It’s not easy to highlight just some of the 100-plus works in the expansive exhibit at the Gary Nader gallery, the Master Pieces from the Berardo Collection. There are works here from almost every important artist from the 20th century, and some from the 21st.
Yes, we are talking Manet and Miro, Rauschenberg and Rosenquist, Lam and Lichtenstein and many, many more. They come from the collection of one of Portugal’s richest men, José Berardo; the exhibit includes examples from most major modern and contemporary art trends from Europe, the United States and Latin America over the last hundred years.So where to start? The exhibit is not organized chronologically, so it doesn’t matter much. The groupings are more thematic, inviting viewers to discover the foundations of a genre or explore the threads of influence from one generation of artists to another.
For instance, one remarkable section is filled with abstract explorations of color — or, some would say, very limited color. Look closely at the all-black 1962 Ad Reinhardt oil on canvas, Abstract Painting, and you’ll see that subtle degrees of shades emerge; the black is not uniform after all. The classic piece helps explain why Reinhardt was a trail-blazing painter. As a founding father of abstract painting, he rejected more emotional expressionist gestures, leading him to his single-color canvases.
It’s easier to discern the changes in hues in the stunningly beautiful Josef Albers’ 1964 Study for Homage to the Square: Blond Autumn. Yet the blond and sand squares remain in the same color family. The all off-white Superficie Bianca from Enrico Castellani from 1967 uses small, raised points on the canvas to make its tonal change effect, while the black-and-tan 1960 work from Lucio Fontana also plays with textural visuals — it looks like a physical slit in a brown canvas, but created by waterpaint.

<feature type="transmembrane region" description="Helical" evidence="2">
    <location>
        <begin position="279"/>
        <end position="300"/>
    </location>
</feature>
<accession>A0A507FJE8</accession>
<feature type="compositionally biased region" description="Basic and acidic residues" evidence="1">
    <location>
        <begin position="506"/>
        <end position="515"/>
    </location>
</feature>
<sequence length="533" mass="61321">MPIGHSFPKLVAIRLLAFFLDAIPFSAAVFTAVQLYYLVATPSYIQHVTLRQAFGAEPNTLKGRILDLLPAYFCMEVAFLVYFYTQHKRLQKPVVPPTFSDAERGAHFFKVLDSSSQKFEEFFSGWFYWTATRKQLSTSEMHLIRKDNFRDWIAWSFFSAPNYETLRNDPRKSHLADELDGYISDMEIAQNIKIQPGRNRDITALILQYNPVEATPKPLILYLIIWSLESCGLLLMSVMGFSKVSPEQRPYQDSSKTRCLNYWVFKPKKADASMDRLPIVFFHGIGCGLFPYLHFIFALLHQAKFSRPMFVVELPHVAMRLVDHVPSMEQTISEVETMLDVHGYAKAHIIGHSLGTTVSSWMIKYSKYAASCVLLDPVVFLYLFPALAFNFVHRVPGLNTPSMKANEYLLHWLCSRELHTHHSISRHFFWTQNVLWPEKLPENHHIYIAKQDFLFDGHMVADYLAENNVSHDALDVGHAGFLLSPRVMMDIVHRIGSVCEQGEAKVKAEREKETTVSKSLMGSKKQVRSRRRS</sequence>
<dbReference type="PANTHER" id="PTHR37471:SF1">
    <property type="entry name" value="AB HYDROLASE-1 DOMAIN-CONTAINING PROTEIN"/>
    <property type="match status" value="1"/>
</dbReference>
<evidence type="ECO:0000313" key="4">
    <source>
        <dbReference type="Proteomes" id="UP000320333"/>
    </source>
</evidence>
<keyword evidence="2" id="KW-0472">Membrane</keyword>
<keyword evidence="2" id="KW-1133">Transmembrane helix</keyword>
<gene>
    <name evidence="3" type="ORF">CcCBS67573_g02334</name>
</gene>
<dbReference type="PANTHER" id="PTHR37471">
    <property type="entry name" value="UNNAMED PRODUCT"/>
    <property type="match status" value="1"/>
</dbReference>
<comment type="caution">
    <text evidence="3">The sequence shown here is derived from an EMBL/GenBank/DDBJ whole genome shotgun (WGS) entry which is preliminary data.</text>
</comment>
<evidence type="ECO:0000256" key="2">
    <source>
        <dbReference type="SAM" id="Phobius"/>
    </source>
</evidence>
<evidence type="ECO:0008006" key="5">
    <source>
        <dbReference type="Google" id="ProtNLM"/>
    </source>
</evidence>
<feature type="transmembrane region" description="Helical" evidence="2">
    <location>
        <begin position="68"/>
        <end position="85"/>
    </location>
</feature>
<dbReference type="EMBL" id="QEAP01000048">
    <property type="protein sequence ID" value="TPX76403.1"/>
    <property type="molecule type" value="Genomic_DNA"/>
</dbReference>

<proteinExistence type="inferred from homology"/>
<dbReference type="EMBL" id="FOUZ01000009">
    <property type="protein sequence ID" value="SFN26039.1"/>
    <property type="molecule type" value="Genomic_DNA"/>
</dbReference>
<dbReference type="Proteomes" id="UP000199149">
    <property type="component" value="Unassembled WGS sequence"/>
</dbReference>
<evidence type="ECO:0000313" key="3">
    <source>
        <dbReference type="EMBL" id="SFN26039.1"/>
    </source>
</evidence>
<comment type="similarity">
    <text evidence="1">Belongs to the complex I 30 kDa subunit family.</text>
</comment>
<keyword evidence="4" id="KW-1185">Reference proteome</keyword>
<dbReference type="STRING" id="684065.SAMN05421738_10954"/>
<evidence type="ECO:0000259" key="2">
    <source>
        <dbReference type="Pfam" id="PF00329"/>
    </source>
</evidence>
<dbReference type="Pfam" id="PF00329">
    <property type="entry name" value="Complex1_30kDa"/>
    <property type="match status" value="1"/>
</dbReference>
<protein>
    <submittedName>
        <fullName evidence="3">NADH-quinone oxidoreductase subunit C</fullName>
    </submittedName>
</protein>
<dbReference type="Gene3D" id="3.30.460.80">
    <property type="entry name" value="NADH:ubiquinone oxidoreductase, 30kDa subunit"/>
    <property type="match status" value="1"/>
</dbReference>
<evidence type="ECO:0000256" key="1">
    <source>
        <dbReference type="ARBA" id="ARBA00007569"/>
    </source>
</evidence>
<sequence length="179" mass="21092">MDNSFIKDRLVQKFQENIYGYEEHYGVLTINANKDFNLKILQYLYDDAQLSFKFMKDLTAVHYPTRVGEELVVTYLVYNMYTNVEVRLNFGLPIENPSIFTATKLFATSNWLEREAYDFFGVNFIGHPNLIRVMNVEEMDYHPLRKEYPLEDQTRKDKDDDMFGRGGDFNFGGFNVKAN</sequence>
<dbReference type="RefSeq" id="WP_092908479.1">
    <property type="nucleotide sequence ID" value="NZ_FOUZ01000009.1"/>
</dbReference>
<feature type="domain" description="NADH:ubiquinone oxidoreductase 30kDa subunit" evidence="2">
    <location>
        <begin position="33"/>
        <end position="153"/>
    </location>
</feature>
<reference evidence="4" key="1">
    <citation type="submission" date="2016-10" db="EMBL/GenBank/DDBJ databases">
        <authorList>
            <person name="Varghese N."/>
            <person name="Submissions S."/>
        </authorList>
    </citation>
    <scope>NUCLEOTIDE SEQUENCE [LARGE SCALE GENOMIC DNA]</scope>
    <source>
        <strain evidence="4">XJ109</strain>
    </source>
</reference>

This area is quiet compared to works from the likes of Bacon and Basquiat, yet it shouts out why this show is important. We can see, and study, how painting evolved from the first abstract and semi-abstract artists from the early part of the 20th century; the narrative and the figurative has literally been erased by the time Reinhart’s black paintings arrive. In other words, trekking through Nader’s second floor exhibit is really a trip through art history.
Nader not only curated this show but also, as a dealer, helped Berardo build his collection, which is why it is making its premiere in Miami. Calling Nader’s sprawling Wynwood space a “gallery” anymore is misleading, and in fact, it is now officially the Gary Nader Art Centre.
“Like a museum, many of the works here are just on display — 50 percent is not for sale,” he says of his hybrid space. Masterpieces is so far the most comprehensive survey of modern and contemporary art there, hands down. “Every single piece has been shown prominently somewhere,” he says. “From Picasso to Duchamp, the Surrealists to Pop and Minimalist art, they are all historically important.” He points out that there are also significant works from all over Latin American.
So it’s not a surprise that Nader would like to see as many young people and children pass through the space as an educational experience.